THEATRE REVIEW | ‘OF THEE I SING’
City Center’s Enocres! Presents Of Thee I Sing
By CHARLES ISHERWOOD
Published: May 13, 2006
A political party in a muddle, in frenzied search of a viable platform. A president nearly impeached over what is deemed an improper relationship with a woman. Momentous decisions on national affairs handed down by the Supreme Court. An international ruckus caused by those perfidious French.
No, you are not watching a blooper reel from the last 10 years of American politics, or, despite those gales of giddy laughter, a compilation of the best bits from “The Daily Show.” This merry cocktail was stirred way back in 1931, by George and Ira Gershwin in collaboration with George S. Kaufman and Morrie Ryskind. It’s a trenchant little musical satire called “Of Thee I Sing,” baby, and it’s one of the silliest and yet most sublime things on a New York stage right now.
But you’ll have to act quickly, folks, since this show, while rather livelier than a political convention, won’t last much longer. It is in town only through Monday, as the happy finale of this season’s Encores! series of concert musicals at City Center. With a terrific cast led by the estimable Victor Garber as a brain-dead but love-struck American president, a charmingly pert Jennifer Laura Thompson as his secretary turned first lady, and an absolutely priceless Jefferson Mays as the invisible man otherwise known as the vice president, this is the most polished and entertaining Encores! presentation in recent memory.
What’s that old saw about satire closing on Saturday night, Mr. Kaufman? “Of Thee I Sing” blew it a big raspberry back in 1931, when it became the first musical to win a Pulitzer Prize and ran for 441 performances, then an impressive achievement. But, like many of the more flimsily constructed Gershwin shows of the 1920’s and 30’s, it has not been deemed a worthwhile candidate for frequent Broadway revival. The most recent was in 1952, when, I’d imagine, Kaufman’s gleeful cynicism about affairs of the heart and affairs national was fatally out of step with the country’s mood.
That is assuredly no longer the case. Indeed, the laughter that greets the show today is tinged with surprise at how eerily some of its jokes seem to take precise aim, from decades back, at current affairs. A chorus of reporters sings to the new president of the "17 vacations you have had since you’ve been here." A politician dismisses Abraham Lincoln’s pronouncement about not being able to fool all of the people all the time by remarking: "It’s different nowadays. People are bigger suckers."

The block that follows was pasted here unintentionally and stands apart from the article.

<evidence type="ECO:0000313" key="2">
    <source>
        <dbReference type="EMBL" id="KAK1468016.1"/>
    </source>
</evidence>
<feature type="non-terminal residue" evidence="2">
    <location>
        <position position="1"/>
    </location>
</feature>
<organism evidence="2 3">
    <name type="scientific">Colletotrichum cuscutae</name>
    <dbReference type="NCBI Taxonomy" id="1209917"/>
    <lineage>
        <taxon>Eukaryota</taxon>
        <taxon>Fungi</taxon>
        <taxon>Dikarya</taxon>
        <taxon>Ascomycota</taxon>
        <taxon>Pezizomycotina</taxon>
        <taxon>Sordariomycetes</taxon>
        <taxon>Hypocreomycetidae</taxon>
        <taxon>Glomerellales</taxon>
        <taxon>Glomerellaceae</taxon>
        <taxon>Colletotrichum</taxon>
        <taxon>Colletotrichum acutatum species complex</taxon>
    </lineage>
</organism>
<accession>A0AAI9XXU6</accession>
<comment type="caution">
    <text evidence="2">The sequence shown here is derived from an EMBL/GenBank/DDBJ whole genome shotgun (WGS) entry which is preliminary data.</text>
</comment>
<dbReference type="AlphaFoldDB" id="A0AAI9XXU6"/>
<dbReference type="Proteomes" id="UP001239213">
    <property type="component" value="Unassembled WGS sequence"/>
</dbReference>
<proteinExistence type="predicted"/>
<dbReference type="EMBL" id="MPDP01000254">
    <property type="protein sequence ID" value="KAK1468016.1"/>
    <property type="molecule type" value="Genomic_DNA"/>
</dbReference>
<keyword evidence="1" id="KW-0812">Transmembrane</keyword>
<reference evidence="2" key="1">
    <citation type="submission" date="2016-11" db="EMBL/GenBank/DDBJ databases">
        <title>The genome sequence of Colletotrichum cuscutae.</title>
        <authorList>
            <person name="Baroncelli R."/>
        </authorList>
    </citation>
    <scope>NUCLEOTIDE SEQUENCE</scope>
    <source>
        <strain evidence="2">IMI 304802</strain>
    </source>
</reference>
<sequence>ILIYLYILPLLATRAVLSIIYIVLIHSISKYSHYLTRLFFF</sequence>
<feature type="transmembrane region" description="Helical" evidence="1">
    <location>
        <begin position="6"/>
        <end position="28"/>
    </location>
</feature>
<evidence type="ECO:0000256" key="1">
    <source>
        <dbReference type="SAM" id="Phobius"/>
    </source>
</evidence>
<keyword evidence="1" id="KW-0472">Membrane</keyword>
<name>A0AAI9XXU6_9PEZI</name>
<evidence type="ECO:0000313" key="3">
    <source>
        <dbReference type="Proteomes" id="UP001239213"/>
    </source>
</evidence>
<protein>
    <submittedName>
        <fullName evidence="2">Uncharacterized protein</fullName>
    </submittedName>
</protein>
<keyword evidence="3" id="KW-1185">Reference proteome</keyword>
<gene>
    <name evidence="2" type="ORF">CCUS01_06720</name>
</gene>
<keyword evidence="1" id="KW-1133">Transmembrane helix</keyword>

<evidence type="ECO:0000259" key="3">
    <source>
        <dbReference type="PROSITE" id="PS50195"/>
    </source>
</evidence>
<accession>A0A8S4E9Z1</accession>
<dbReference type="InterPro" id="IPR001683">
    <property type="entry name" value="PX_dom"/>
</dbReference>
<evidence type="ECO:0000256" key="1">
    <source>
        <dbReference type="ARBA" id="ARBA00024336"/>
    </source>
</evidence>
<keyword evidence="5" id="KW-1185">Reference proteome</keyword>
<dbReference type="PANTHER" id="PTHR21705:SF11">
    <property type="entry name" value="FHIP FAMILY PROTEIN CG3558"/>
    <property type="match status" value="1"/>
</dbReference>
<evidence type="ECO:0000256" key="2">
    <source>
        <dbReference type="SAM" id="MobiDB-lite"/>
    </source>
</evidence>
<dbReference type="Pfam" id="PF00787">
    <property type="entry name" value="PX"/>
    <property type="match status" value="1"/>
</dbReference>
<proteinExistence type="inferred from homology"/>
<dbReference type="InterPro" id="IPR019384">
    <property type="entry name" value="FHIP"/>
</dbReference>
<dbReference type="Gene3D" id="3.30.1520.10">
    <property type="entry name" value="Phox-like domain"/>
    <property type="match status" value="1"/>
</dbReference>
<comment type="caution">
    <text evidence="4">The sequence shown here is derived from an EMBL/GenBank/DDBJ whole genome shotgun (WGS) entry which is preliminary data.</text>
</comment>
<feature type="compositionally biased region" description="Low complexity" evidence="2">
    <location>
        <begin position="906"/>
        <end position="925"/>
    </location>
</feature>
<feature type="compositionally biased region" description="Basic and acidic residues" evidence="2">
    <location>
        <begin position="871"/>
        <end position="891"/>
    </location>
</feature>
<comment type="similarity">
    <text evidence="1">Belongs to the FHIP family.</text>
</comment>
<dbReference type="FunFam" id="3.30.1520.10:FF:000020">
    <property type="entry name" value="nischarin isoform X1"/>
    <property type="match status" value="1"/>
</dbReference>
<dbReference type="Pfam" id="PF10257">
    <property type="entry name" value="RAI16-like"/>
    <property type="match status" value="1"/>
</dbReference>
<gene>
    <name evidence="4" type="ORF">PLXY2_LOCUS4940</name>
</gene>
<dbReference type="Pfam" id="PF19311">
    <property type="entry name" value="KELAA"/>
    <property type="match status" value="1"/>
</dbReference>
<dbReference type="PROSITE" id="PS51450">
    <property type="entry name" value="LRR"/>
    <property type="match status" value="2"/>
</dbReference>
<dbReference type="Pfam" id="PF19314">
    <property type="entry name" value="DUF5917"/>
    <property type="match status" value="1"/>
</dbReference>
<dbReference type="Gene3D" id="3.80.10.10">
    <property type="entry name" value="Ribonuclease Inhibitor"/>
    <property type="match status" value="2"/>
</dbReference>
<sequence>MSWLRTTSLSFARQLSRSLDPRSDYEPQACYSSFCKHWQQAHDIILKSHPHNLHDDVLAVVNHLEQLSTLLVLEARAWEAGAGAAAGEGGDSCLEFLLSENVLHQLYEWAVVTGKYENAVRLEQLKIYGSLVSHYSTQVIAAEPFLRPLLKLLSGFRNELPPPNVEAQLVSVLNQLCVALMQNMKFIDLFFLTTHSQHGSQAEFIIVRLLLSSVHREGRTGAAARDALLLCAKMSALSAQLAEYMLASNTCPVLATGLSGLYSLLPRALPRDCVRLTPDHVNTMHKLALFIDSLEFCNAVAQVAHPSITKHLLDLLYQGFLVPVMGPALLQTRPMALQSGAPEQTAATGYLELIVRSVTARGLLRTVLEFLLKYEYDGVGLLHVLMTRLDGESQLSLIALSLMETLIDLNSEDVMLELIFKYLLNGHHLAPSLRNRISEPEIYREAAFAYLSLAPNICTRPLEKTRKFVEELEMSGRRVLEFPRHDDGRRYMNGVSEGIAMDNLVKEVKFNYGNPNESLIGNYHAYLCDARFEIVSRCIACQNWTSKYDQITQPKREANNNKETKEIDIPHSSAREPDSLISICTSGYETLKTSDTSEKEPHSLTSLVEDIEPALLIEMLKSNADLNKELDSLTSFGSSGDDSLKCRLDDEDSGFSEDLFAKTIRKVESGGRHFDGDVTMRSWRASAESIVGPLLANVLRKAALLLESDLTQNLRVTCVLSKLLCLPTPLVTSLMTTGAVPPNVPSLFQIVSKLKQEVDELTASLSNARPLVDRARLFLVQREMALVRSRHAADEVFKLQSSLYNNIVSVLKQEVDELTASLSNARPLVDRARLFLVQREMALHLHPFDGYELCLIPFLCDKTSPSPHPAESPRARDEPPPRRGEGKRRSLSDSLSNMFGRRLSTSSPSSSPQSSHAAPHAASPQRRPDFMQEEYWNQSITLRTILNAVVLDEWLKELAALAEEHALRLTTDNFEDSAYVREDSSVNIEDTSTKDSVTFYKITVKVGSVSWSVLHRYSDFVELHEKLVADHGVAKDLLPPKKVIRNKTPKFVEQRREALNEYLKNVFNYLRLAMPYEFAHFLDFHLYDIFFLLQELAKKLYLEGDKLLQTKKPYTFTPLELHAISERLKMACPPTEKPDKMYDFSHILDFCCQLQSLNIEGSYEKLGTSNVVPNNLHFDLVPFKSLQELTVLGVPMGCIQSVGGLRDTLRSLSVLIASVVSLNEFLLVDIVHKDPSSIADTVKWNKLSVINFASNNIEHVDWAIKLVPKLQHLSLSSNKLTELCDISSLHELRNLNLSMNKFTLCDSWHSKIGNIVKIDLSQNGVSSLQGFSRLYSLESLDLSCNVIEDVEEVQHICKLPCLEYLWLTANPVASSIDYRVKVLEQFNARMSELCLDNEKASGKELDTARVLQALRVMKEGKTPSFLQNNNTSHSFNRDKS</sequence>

Plus ça change, as the French say.
Which brings us, mes amis, to the plot of this daffy soufflé. The country’s in a mood as the presidential election nears. The bigwigs of an unnamed party (the joke being, uh, there ain’t much difference between ’em) are gathered in a smoky back room. They’ve just elected a handsome empty vessel to pursue their presidential aspirations, but are still in desperate search of what would today be called a message. What does John P. Wintergreen (Mr. Garber) stand for?
Enter a chambermaid, who confesses that, after money, the only thing she really cares about is love. Eureka! A national contest is announced to find a mate for the unmarried Wintergreen. Yep, it’s "The Bachelor" with a booby prize, the keys to the White House.
The winner is a steel magnolia with the steamy name of Diana Devereaux (Jenny Powers), but — uh-oh! — the president has gone off message. He’s fallen for his secretary, Mary Turner (Ms. Thompson), primarily because she knows how to bake corn muffins, and he refuses to go through with the deal. When the jilted Diana is discovered to be of French extraction, the ambassador from France rushes to defend her, insisting the newly elected president honor his marital treaty.